Malcolm fifth grader McCarthy was recognized for career readiness. She attended Malcolm from prekindergarten to Grade 2, was home schooled during Grade 3 and returned to Malcolm in Grades 4 and 5. “If you talk to any one of her teachers, they will say Adalyn is a very dedicated and hardworking student who will do anything for any person at any time. Adalyn is considering pursuing a career in education,” Principal Scott Hangey said. McCarthy is already thinking about her future. “During the pandemic I found great joy in teaching others,” she said. McCarthy has received recognition for academic achievement earning principal’s honor roll and exemplifying core values earning the Student of the Month Award. At home, she enlists her younger brother and stuffed animals in playing school and she counts reading as her favorite subject. She plays the violin in the Malcolm Orchestra, is a member of Girls Who Code, the Mathematics, Engineering and Science Achievement (MESA) team and the Math Team. Outside of school, McCarthy is involved in gymnastics and plays piano.
Abramson, an eighth grade student at Stoddert, was recognized in the area of academic achievement. He is a phenomenal student who never fails to show respect, act responsibly and exercise his right to learn each and every school day,” Principal Erica Williams said. Abramson has been a straight A student for the past two years. He is a member in the National Junior Honor Society, a musician and a Student Ambassador at Stoddert.
A senior at St. Charles, Berry was recognized for personal responsibility. “She works hard in school with a very challenging schedule,” Principal Tammika Little said. Berry has taken more than five advanced placement (AP) courses during her time at St. Charles while maintaining over a 4.0 GPA. Berry is a leader at St. Charles and is the Student Government Class President. She also dedicates her time to the theater program at school and is a member of the volleyball team. Recently, a design she created was selected to be painted on a new basketball court in the county. Outside of school, Berry is a volunteer at Port Tobacco Players. She is preparing for life after high school and hopes to study animation at The Savannah College of Art and Design.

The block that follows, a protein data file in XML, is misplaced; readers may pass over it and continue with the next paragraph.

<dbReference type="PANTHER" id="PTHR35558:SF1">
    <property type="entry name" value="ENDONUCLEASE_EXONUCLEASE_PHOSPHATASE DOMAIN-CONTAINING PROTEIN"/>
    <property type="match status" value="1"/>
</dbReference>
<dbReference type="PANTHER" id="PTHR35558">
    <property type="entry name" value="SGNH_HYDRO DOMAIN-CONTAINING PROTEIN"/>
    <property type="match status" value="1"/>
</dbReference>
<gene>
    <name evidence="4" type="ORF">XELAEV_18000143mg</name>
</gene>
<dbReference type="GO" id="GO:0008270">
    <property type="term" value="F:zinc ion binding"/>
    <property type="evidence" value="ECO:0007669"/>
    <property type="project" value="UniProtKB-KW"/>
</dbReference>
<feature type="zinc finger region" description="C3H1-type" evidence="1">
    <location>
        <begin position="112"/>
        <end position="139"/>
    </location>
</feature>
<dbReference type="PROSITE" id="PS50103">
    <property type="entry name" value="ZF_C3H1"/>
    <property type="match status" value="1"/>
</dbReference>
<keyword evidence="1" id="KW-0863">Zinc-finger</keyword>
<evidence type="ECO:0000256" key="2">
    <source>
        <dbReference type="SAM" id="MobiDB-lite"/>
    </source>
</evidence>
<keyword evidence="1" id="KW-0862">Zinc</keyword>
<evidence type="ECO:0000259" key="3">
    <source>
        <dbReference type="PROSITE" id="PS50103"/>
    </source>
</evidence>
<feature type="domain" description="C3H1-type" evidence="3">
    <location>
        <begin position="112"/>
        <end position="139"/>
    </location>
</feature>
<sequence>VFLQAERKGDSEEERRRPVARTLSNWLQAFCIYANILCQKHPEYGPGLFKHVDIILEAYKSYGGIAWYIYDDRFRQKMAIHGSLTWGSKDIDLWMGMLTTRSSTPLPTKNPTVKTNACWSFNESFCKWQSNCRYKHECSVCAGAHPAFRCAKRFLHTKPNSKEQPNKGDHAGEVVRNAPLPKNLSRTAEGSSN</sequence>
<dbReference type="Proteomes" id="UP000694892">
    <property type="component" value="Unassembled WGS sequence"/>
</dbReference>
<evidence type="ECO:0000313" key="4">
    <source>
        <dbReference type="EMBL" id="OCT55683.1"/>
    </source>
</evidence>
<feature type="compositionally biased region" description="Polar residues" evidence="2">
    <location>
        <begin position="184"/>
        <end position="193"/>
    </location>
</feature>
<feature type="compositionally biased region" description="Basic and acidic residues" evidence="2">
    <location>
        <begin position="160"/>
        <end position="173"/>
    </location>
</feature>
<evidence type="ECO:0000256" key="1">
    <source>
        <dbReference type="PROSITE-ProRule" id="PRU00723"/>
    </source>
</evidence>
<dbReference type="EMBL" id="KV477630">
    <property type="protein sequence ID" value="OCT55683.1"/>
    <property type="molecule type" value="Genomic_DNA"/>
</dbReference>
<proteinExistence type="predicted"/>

Charles County Public Schools provides 27,000 students in grades prekindergarten through 12 with an academically challenging education. Located in Southern Maryland, Charles County Public Schools has 37 schools that offer a technologically advanced, progressive and high quality education that builds character, equips for leadership and prepares students for life, careers and higher education.
The Charles County public school system does not discriminate on the basis of race, color, religion, national origin, sex, sexual orientation, gender identity, age or disability in its programs, activities or employment practices. For inquiries, please contact Kathy Kiessling, Title IX/ADA/Section 504 Coordinator (students) or Nikial M. Majors, Title IX/ADA/Section 504 Coordinator (employees/ adults), at Charles County Public Schools, Jesse L. Starkey Administration Building, P.O. Box 2770, La Plata, MD 20646; 301-932-6610/301-870-3814. For special accommodations call 301-934-7230 or TDD 1-800-735-2258 two weeks prior to the event.
CCPS provides nondiscriminatory equal access to school facilities in accordance with its Use of Facilities rules to designated youth groups (including, but not limited to, the Boy Scouts).